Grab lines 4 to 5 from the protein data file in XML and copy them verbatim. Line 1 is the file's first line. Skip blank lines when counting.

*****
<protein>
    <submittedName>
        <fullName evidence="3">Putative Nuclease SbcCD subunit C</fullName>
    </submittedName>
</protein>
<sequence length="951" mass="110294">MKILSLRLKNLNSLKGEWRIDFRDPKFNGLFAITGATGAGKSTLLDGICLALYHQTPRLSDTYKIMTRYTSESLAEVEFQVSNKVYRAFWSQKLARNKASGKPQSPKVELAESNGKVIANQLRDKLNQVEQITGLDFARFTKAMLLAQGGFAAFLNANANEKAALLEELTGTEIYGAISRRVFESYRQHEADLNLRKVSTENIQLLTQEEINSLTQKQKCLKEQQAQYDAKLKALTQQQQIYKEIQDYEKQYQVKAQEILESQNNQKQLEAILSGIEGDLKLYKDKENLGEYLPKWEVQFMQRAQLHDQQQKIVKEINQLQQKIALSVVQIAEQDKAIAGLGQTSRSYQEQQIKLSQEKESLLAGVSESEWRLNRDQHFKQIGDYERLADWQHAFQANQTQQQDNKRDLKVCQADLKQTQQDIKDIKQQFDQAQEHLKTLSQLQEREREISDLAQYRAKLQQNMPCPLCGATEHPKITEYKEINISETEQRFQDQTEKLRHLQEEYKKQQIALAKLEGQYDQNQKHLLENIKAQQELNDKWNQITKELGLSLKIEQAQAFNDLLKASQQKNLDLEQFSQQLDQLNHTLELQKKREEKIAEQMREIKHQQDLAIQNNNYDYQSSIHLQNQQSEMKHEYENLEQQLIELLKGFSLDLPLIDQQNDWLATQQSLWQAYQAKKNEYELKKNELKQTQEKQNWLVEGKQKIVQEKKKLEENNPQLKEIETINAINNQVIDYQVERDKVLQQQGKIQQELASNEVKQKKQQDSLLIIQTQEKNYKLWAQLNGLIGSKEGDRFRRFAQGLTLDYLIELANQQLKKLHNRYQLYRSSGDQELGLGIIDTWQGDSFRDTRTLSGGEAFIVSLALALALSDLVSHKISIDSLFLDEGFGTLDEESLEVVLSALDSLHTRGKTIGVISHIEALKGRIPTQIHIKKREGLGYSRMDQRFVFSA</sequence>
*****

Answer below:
    </submittedName>
</protein>